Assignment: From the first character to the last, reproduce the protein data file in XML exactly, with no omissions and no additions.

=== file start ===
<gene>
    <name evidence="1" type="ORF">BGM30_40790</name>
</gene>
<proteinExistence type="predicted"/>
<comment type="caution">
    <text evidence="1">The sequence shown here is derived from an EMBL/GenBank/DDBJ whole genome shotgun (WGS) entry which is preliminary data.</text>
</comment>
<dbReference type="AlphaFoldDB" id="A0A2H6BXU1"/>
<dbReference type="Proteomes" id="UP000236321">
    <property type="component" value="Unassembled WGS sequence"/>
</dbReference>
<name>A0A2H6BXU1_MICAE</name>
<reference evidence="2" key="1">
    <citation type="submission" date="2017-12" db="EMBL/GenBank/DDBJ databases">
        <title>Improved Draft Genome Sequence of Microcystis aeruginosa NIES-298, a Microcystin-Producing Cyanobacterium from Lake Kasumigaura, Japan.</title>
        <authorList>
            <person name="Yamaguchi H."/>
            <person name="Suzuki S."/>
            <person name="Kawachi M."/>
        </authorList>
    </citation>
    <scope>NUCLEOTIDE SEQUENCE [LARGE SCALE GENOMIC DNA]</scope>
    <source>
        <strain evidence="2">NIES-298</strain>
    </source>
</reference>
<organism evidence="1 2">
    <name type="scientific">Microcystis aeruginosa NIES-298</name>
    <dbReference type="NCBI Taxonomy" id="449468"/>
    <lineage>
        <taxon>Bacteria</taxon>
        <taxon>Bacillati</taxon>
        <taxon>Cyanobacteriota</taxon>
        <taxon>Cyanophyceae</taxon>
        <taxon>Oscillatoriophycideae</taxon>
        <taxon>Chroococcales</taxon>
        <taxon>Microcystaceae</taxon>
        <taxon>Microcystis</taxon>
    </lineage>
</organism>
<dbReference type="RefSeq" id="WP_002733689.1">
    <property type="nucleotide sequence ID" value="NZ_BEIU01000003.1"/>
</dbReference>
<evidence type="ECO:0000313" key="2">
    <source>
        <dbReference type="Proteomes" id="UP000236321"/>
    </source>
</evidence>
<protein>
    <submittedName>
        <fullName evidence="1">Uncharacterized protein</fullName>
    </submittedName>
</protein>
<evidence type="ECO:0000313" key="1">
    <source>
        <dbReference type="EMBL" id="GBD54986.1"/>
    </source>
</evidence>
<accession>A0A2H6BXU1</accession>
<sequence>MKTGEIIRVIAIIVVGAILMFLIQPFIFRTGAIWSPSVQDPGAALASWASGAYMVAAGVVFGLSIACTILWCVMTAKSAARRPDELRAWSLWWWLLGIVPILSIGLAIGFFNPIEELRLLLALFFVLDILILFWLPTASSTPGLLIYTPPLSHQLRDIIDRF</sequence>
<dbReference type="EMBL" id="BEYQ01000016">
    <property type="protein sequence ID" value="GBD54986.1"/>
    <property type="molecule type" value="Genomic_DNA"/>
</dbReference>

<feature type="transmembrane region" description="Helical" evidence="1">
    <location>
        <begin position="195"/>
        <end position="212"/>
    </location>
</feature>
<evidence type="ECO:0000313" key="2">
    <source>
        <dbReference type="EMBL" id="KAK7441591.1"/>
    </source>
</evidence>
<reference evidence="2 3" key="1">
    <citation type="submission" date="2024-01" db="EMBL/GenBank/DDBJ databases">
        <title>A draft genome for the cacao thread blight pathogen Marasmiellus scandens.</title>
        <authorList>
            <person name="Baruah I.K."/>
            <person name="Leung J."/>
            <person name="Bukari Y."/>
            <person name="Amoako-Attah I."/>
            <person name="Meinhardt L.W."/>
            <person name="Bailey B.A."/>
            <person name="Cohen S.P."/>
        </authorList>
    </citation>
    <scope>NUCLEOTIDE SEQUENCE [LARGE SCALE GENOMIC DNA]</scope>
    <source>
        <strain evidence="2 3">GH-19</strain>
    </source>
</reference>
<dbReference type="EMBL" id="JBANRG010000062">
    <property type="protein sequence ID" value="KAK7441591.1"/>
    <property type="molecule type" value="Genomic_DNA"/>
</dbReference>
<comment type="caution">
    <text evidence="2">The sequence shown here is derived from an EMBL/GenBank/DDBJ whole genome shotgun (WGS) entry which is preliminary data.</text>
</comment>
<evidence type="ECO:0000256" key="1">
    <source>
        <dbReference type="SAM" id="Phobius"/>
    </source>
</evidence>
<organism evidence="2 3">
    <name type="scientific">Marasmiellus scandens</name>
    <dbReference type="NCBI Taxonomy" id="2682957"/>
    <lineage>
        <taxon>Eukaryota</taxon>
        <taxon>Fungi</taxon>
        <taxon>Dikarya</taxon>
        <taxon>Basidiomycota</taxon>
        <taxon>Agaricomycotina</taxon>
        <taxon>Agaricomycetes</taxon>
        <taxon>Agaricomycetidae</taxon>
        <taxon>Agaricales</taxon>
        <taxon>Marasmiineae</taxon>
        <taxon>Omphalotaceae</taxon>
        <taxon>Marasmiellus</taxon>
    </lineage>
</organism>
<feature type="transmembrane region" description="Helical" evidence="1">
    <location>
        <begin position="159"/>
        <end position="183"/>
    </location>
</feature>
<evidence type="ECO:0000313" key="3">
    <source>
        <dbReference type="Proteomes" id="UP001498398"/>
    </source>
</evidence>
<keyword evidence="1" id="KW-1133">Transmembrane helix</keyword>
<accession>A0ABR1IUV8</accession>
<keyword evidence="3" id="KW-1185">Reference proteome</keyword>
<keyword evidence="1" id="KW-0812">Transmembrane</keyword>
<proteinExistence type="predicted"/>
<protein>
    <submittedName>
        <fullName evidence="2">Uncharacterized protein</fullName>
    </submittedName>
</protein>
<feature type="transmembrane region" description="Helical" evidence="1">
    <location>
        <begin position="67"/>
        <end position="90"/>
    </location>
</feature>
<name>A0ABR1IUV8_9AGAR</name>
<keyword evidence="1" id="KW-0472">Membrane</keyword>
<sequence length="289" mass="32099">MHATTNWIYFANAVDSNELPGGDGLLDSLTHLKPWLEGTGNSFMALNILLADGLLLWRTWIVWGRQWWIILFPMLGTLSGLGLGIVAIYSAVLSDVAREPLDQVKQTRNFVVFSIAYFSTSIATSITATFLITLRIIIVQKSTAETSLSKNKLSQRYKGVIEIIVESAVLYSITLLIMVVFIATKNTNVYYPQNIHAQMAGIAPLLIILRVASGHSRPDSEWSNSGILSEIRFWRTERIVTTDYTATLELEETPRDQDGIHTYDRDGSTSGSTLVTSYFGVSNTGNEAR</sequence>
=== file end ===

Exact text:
<gene>
    <name evidence="1" type="ORF">BGM30_40790</name>
</gene>
<proteinExistence type="predicted"/>
<comment type="caution">
    <text evidence="1">The sequence shown here is derived from an EMBL/GenBank/DDBJ whole genome shotgun (WGS) entry which is preliminary data.</text>
</comment>
<dbReference type="AlphaFoldDB" id="A0A2H6BXU1"/>
<dbReference type="Proteomes" id="UP000236321">
    <property type="component" value="Unassembled WGS sequence"/>
</dbReference>
<name>A0A2H6BXU1_MICAE</name>
<reference evidence="2" key="1">
    <citation type="submission" date="2017-12" db="EMBL/GenBank/DDBJ databases">
        <title>Improved Draft Genome Sequence of Microcystis aeruginosa NIES-298, a Microcystin-Producing Cyanobacterium from Lake Kasumigaura, Japan.</title>
        <authorList>
            <person name="Yamaguchi H."/>
            <person name="Suzuki S."/>
            <person name="Kawachi M."/>
        </authorList>
    </citation>
    <scope>NUCLEOTIDE SEQUENCE [LARGE SCALE GENOMIC DNA]</scope>
    <source>
        <strain evidence="2">NIES-298</strain>
    </source>
</reference>
<organism evidence="1 2">
    <name type="scientific">Microcystis aeruginosa NIES-298</name>
    <dbReference type="NCBI Taxonomy" id="449468"/>
    <lineage>
        <taxon>Bacteria</taxon>
        <taxon>Bacillati</taxon>
        <taxon>Cyanobacteriota</taxon>
        <taxon>Cyanophyceae</taxon>
        <taxon>Oscillatoriophycideae</taxon>
        <taxon>Chroococcales</taxon>
        <taxon>Microcystaceae</taxon>
        <taxon>Microcystis</taxon>
    </lineage>
</organism>
<dbReference type="RefSeq" id="WP_002733689.1">
    <property type="nucleotide sequence ID" value="NZ_BEIU01000003.1"/>
</dbReference>
<evidence type="ECO:0000313" key="2">
    <source>
        <dbReference type="Proteomes" id="UP000236321"/>
    </source>
</evidence>
<protein>
    <submittedName>
        <fullName evidence="1">Uncharacterized protein</fullName>
    </submittedName>
</protein>
<evidence type="ECO:0000313" key="1">
    <source>
        <dbReference type="EMBL" id="GBD54986.1"/>
    </source>
</evidence>
<accession>A0A2H6BXU1</accession>
<sequence>MKTGEIIRVIAIIVVGAILMFLIQPFIFRTGAIWSPSVQDPGAALASWASGAYMVAAGVVFGLSIACTILWCVMTAKSAARRPDELRAWSLWWWLLGIVPILSIGLAIGFFNPIEELRLLLALFFVLDILILFWLPTASSTPGLLIYTPPLSHQLRDIIDRF</sequence>
<dbReference type="EMBL" id="BEYQ01000016">
    <property type="protein sequence ID" value="GBD54986.1"/>
    <property type="molecule type" value="Genomic_DNA"/>
</dbReference>

<feature type="transmembrane region" description="Helical" evidence="1">
    <location>
        <begin position="195"/>
        <end position="212"/>
    </location>
</feature>
<evidence type="ECO:0000313" key="2">
    <source>
        <dbReference type="EMBL" id="KAK7441591.1"/>
    </source>
</evidence>
<reference evidence="2 3" key="1">
    <citation type="submission" date="2024-01" db="EMBL/GenBank/DDBJ databases">
        <title>A draft genome for the cacao thread blight pathogen Marasmiellus scandens.</title>
        <authorList>
            <person name="Baruah I.K."/>
            <person name="Leung J."/>
            <person name="Bukari Y."/>
            <person name="Amoako-Attah I."/>
            <person name="Meinhardt L.W."/>
            <person name="Bailey B.A."/>
            <person name="Cohen S.P."/>
        </authorList>
    </citation>
    <scope>NUCLEOTIDE SEQUENCE [LARGE SCALE GENOMIC DNA]</scope>
    <source>
        <strain evidence="2 3">GH-19</strain>
    </source>
</reference>
<dbReference type="EMBL" id="JBANRG010000062">
    <property type="protein sequence ID" value="KAK7441591.1"/>
    <property type="molecule type" value="Genomic_DNA"/>
</dbReference>
<comment type="caution">
    <text evidence="2">The sequence shown here is derived from an EMBL/GenBank/DDBJ whole genome shotgun (WGS) entry which is preliminary data.</text>
</comment>
<evidence type="ECO:0000256" key="1">
    <source>
        <dbReference type="SAM" id="Phobius"/>
    </source>
</evidence>
<organism evidence="2 3">
    <name type="scientific">Marasmiellus scandens</name>
    <dbReference type="NCBI Taxonomy" id="2682957"/>
    <lineage>
        <taxon>Eukaryota</taxon>
        <taxon>Fungi</taxon>
        <taxon>Dikarya</taxon>
        <taxon>Basidiomycota</taxon>
        <taxon>Agaricomycotina</taxon>
        <taxon>Agaricomycetes</taxon>
        <taxon>Agaricomycetidae</taxon>
        <taxon>Agaricales</taxon>
        <taxon>Marasmiineae</taxon>
        <taxon>Omphalotaceae</taxon>
        <taxon>Marasmiellus</taxon>
    </lineage>
</organism>
<feature type="transmembrane region" description="Helical" evidence="1">
    <location>
        <begin position="159"/>
        <end position="183"/>
    </location>
</feature>
<evidence type="ECO:0000313" key="3">
    <source>
        <dbReference type="Proteomes" id="UP001498398"/>
    </source>
</evidence>
<keyword evidence="1" id="KW-1133">Transmembrane helix</keyword>
<accession>A0ABR1IUV8</accession>
<keyword evidence="3" id="KW-1185">Reference proteome</keyword>
<keyword evidence="1" id="KW-0812">Transmembrane</keyword>
<proteinExistence type="predicted"/>
<protein>
    <submittedName>
        <fullName evidence="2">Uncharacterized protein</fullName>
    </submittedName>
</protein>
<feature type="transmembrane region" description="Helical" evidence="1">
    <location>
        <begin position="67"/>
        <end position="90"/>
    </location>
</feature>
<name>A0ABR1IUV8_9AGAR</name>
<keyword evidence="1" id="KW-0472">Membrane</keyword>
<sequence length="289" mass="32099">MHATTNWIYFANAVDSNELPGGDGLLDSLTHLKPWLEGTGNSFMALNILLADGLLLWRTWIVWGRQWWIILFPMLGTLSGLGLGIVAIYSAVLSDVAREPLDQVKQTRNFVVFSIAYFSTSIATSITATFLITLRIIIVQKSTAETSLSKNKLSQRYKGVIEIIVESAVLYSITLLIMVVFIATKNTNVYYPQNIHAQMAGIAPLLIILRVASGHSRPDSEWSNSGILSEIRFWRTERIVTTDYTATLELEETPRDQDGIHTYDRDGSTSGSTLVTSYFGVSNTGNEAR</sequence>